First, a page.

Through the years, you go from being a “drink maker” to learning science, chemistry, tools to help you alter the cocktail creation experience that people expect when they walk into a bar. I started considering Mixology. I saw people choose the Mixology experience over the basic quick drink experience. Sometimes people want a quick drink. They want to get in and out but most people want an experience, so that highlighted my work. I felt like I was doing something right, something that was not average. I had something on my hands and I started wondering how to take these high-quality bar experiences home. I have a bar where I work and a company that pays for everything: the produce, the equipment, the tools. But when I want to bring the experience home or show someone how to make a drink at home, I wondered how to make that possible. That was the question I asked myself many times. Then, I started developing concepts that would work. Coronavirus happened and that forced us all to either figure it out or quit and figure something else out. For me, the pandemic put pressure on me to figure it out. I came up with Top Notch Mixers and it’s pouring the love of making something with fresh ingredients, craft, high-quality products, and effort. 

How do your mixers stand out from other mixers?

Top Notch Mixers does not offer alcohol. It’s just a mixer but the approach that I took towards it takes into consideration the bar experience. It’s called a “mixer” and people who usually think of mixers think about cranberry juice, pineapple juice, Sprite, or Coke. Top Notch Mixers are actual pre-mixed cocktail recipes that are just missing the alcohol. When I make these recipes, I take into account all types of ideas. I think: Is it exotic enough? Is it different? Am I opening their minds? Is it a new flavor that they have never tasted? Is it a flavor that they have never heard of? When the client reads the ingredients, I try to make their eyes open wide. I want them to think, “Wow, that sounds delicious!” or “I’ve never thought of those two flavors together, but I love those two flavors individually so I’ll try it.”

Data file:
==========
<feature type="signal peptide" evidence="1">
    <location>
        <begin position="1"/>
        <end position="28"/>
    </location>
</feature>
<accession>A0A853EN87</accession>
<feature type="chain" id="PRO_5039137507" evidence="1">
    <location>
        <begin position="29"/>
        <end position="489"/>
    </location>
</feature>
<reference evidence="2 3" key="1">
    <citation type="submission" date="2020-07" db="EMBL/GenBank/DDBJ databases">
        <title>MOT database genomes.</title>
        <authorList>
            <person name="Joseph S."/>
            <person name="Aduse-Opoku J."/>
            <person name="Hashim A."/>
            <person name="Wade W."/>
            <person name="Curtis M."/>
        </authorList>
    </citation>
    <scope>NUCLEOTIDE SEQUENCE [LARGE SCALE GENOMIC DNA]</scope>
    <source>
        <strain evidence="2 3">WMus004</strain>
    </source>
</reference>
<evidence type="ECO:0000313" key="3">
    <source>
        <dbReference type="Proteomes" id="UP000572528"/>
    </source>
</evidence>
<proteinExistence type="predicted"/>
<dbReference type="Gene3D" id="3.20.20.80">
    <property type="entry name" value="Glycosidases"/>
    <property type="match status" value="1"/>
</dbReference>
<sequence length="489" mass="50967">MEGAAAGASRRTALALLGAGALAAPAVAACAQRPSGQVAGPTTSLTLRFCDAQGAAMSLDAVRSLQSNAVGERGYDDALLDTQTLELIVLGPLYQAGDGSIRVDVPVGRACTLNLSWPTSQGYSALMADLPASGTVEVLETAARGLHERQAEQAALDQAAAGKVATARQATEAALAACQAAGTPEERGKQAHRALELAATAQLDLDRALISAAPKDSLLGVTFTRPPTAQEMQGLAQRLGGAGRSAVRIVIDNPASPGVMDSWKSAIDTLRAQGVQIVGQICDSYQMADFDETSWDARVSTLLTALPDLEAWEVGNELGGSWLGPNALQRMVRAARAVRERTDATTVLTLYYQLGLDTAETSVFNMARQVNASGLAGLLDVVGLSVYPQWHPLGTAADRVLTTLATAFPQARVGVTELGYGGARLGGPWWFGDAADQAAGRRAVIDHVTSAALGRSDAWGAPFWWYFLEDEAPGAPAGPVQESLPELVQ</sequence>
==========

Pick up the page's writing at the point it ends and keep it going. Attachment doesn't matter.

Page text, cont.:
I also use fresh ingredients for these gourmet cocktails and we make our own garnishes. I do my due diligence to go around the city and get fresh ingredients that are 100% fresh. There is nothing artificial in anything that I put into these bottles. The mixers are also in glass bottling and since I am using fresh juices, there is a shelf life. My products have to be refrigerated and sealed tight. But what is the best part is the handmade feel to my mixers. There is a love that I pour into my mixers and you can tell when you look at the product because of its quality. 

You cannot get the same quality of product at my prices. Usually, you’re looking at $10-12 a cocktail at a bar. My first bottle is about 18 oz so it accommodates 3-4 people for $30.00 (delivery fee included). I also offer a 33.75 oz bottle, I call it a party size, and it accommodates 6-8 people for $55.00. I also started creating shots for $5.00. If you want to do a flight, a sample of all four flavors, that is $15.00. For someone who wants to try the flavor first, or if they want to buy a specific product but also want to try another one without committing to buying a whole bottle, they can get a sample. This helps people try different things without breaking the bank, especially during these times.